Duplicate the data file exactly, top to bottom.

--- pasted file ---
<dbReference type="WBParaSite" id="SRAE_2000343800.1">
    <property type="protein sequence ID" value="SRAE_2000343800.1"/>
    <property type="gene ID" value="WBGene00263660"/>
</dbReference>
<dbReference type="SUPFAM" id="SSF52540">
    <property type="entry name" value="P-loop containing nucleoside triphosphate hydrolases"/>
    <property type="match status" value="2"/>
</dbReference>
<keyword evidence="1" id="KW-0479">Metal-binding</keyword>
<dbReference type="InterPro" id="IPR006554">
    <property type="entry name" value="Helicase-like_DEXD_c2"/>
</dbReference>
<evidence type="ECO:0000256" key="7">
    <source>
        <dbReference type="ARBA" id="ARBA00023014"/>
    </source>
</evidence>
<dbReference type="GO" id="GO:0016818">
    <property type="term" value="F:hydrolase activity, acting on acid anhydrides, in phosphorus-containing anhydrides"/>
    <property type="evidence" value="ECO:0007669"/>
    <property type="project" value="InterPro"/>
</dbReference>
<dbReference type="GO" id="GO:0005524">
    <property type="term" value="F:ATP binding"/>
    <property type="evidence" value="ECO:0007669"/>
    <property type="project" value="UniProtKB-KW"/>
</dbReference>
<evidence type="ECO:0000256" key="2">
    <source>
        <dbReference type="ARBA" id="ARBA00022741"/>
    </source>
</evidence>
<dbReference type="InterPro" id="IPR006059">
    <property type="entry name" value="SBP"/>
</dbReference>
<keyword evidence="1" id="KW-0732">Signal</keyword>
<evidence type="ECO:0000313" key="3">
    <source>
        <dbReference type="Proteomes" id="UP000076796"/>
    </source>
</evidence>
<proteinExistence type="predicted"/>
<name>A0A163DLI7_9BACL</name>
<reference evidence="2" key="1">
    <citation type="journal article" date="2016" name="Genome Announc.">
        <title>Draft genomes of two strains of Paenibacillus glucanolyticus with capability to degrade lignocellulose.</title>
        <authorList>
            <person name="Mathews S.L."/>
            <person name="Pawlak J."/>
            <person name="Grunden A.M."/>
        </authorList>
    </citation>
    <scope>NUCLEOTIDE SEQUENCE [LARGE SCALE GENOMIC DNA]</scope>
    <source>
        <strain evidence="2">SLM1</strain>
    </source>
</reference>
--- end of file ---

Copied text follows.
<dbReference type="WBParaSite" id="SRAE_2000343800.1">
    <property type="protein sequence ID" value="SRAE_2000343800.1"/>
    <property type="gene ID" value="WBGene00263660"/>
</dbReference>
<dbReference type="SUPFAM" id="SSF52540">
    <property type="entry name" value="P-loop containing nucleoside triphosphate hydrolases"/>
    <property type="match status" value="2"/>
</dbReference>
<keyword evidence="1" id="KW-0479">Metal-binding</keyword>
<dbReference type="InterPro" id="IPR006554">
    <property type="entry name" value="Helicase-like_DEXD_c2"/>
</dbReference>
<evidence type="ECO:0000256" key="7">
    <source>
        <dbReference type="ARBA" id="ARBA00023014"/>
    </source>
</evidence>
<dbReference type="GO" id="GO:0016818">
    <property type="term" value="F:hydrolase activity, acting on acid anhydrides, in phosphorus-containing anhydrides"/>
    <property type="evidence" value="ECO:0007669"/>
    <property type="project" value="InterPro"/>
</dbReference>
<dbReference type="GO" id="GO:0005524">
    <property type="term" value="F:ATP binding"/>
    <property type="evidence" value="ECO:0007669"/>
    <property type="project" value="UniProtKB-KW"/>
</dbReference>
<evidence type="ECO:0000256" key="2">
    <source>
        <dbReference type="ARBA" id="ARBA00022741"/>
    </source>
</evidence>
<dbReference type="InterPro" id="IPR006059">
    <property type="entry name" value="SBP"/>
</dbReference>
<keyword evidence="1" id="KW-0732">Signal</keyword>
<evidence type="ECO:0000313" key="3">
    <source>
        <dbReference type="Proteomes" id="UP000076796"/>
    </source>
</evidence>
<proteinExistence type="predicted"/>
<name>A0A163DLI7_9BACL</name>
<reference evidence="2" key="1">
    <citation type="journal article" date="2016" name="Genome Announc.">
        <title>Draft genomes of two strains of Paenibacillus glucanolyticus with capability to degrade lignocellulose.</title>
        <authorList>
            <person name="Mathews S.L."/>
            <person name="Pawlak J."/>
            <person name="Grunden A.M."/>
        </authorList>
    </citation>
    <scope>NUCLEOTIDE SEQUENCE [LARGE SCALE GENOMIC DNA]</scope>
    <source>
        <strain evidence="2">SLM1</strain>
    </source>
</reference>